Krispy Kreme, as much as I dislike their doughnuts, manages to serve them warm to almost every customer. I know because when I buy boxes to give other people, I can feel the heat. I've also had corner mom n' pop doughnut shops serve me a warm doughnut or bear claw on my walk to work.

            I bought the last apple fritter, but there were plenty of cinnamon twists even after I bought one. Also cold. I went pretty early in the morning, there were trays and trays of all kinds of doughnuts, and they were nowhere near running out. It was nothing like buying the last bagel in a bagel shop and realizing it's cold. Apparently, other people have also purchased cold doughnuts at Fritelli's.

            There are also bakeries that offer to warm up your goodies if you are willing to wait 5 minutes. This wasn't an option at Fritelli's. I'm not saying they're obligated to make it an option, just that every single doughnut shop in the world does NOT serve them cold.

            1. re: Pei

              Krispy Kreme only serves one kind of donut with any expectation of warmth, the traditional glazed. The only reason they are (or at least used to be) able to accomplish that with any regularity is because of the incredibly high turnover rate of that line of doughnuts. The rest of their doughnuts are as likely to be as cold as those in any other doughnut shop.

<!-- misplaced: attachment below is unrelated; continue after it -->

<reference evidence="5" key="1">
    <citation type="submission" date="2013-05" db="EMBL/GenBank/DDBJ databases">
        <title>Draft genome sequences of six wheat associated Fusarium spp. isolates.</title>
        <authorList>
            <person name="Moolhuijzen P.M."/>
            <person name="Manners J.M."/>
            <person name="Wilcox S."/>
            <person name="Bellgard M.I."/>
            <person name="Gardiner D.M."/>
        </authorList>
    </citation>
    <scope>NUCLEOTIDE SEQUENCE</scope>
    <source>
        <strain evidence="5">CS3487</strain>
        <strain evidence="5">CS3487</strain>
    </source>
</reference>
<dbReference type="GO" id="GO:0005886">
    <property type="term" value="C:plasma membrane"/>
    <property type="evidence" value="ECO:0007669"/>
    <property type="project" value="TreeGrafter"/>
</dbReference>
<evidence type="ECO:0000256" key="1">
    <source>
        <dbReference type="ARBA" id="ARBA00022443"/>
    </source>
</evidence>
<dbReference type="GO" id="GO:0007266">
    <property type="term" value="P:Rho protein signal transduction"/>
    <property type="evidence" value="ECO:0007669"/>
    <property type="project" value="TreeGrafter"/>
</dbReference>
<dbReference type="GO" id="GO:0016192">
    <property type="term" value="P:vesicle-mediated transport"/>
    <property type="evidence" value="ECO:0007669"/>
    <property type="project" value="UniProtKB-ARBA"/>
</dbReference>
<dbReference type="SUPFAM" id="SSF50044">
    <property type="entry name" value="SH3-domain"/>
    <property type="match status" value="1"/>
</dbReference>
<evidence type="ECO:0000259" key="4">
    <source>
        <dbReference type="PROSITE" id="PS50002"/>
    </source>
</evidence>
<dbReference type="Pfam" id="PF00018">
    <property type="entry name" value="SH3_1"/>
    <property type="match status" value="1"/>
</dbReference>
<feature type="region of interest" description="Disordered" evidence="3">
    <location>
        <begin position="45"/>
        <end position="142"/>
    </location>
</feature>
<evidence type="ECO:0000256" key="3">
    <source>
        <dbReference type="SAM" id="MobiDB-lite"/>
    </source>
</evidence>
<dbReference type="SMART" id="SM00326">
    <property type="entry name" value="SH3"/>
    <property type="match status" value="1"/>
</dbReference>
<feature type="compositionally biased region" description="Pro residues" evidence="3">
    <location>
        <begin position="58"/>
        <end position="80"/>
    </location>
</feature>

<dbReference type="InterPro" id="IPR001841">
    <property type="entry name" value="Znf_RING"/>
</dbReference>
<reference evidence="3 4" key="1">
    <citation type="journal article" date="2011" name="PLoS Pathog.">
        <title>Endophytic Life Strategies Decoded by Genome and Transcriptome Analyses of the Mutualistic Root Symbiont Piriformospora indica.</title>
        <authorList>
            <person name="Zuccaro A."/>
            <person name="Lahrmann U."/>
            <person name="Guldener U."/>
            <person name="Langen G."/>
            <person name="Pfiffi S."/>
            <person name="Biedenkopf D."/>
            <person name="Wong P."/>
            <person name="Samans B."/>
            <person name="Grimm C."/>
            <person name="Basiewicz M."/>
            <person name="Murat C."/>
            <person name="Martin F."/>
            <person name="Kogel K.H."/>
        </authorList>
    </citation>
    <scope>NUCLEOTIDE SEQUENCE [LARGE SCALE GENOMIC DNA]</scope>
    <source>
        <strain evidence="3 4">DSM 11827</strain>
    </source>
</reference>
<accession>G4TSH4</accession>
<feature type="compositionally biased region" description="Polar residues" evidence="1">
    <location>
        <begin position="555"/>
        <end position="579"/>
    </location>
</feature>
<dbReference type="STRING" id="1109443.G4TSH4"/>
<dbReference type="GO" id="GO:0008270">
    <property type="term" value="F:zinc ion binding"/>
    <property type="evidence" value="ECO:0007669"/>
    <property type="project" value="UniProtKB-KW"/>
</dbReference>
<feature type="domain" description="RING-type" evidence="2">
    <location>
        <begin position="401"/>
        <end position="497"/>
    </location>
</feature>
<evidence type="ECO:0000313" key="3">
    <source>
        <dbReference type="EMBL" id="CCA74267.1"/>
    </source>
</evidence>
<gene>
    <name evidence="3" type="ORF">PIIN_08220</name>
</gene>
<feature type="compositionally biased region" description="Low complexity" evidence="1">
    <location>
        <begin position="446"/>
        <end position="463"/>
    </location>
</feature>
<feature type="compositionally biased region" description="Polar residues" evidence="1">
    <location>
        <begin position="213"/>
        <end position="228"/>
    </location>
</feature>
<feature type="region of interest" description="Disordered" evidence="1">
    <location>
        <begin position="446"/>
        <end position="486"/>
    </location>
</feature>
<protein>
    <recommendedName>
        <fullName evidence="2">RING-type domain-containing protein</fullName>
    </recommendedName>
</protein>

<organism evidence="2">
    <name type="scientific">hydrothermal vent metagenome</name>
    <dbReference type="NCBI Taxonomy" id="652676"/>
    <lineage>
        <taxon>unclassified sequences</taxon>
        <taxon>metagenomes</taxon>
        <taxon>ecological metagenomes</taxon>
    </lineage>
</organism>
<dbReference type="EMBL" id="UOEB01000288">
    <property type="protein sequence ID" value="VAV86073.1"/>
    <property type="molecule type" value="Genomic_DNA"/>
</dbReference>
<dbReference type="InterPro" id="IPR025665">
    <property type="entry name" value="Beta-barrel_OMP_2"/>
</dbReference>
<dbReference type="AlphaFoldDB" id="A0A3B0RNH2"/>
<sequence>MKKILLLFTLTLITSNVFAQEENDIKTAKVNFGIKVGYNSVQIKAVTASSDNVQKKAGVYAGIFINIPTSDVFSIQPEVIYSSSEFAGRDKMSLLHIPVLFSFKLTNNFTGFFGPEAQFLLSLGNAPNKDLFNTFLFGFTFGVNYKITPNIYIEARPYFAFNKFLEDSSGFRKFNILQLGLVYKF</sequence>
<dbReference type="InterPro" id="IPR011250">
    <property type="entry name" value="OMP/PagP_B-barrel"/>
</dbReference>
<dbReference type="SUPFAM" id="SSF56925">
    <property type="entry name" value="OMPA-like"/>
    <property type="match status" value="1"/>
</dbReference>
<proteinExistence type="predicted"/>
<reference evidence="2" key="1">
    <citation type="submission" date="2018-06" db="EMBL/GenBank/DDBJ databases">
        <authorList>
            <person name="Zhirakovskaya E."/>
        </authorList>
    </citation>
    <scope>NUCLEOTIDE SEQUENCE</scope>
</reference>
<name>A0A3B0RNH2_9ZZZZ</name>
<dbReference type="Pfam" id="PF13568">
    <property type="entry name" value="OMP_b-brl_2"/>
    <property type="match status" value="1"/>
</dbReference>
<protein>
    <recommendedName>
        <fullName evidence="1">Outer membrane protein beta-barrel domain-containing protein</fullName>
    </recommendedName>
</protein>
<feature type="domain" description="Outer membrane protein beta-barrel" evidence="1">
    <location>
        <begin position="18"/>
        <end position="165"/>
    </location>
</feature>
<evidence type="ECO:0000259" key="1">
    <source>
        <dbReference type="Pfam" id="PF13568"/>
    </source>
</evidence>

As you've pointed out (with disdain), most doughnuts are fried, not baked. No self-respecting doughnut shop is going to reheat them in an oven or microwave.

              With the utmost respect to your expressed personal taste, what is most unfair to Fritelli's is that, despite your acknowledged dislike of all doughnuts, you continue to repeatedly assert expectations and demand standards that do not exist anywhere in the real world - and that you keep harping on them. Next time you want a warm doughnut, I respectfully suggest that you ask the counterperson which doughnuts are warm and select one of those. Otherwise, yes, it's unfair to repeatedly denigrate a store for giving you exactly the item you asked for.

        2. haven't tried Frittelli's yet, but I did try Primo's a couple of weeks. got about 16 donuts for the office, and I can't tell you how happy everyone was...the cinnamon buns were glazed right in front of me and all the donuts were still warm! I loved them!

          1 Reply
          1. The wife and I sampled Fritelli's on Saturday afternoon. If you go expecting the world's most amazing donut, you're setting yourself up for disappointment. If you want a cute shop with good product and some unique flavors (heath bar, cranberry), it's worth a visit.

            We tried two cake (latte and maple), two raised (chocolate dipped and cinnamon twist) and an apple fritter. All were fresh and good-tasting. Maybe a bit overpriced, but they have to pay Beverly Hills rent. And it's still cheaper than a $4 cupcake.

            As for the service, we found them helpful and happy to offer suggestions of their favorites.

            2 Replies
            1. re: jeffrey

              While I still haven't been to Fritelli's, I cannot comprehend the many gripes I've heard about its prices. From what I've read on this site, most of the doughnuts there cost around a dollar, which puts it in the same general price league as most other doughnut establishments on the west side, let alone Beverly Hills. And it speaks volumes when a mere buck for an apparently high-quality doughnut seems to have raised more hackles than $2.50 for a small, plain, untopped yogurt at Pinkberry's ever did.

              1. re: Arthur

                krispy krap serves about 75 to 90 cents for one of their donuts so yeah, fritelli's isn't bad at all price wise (and the days of getting 50 cent donuts are almost long gone).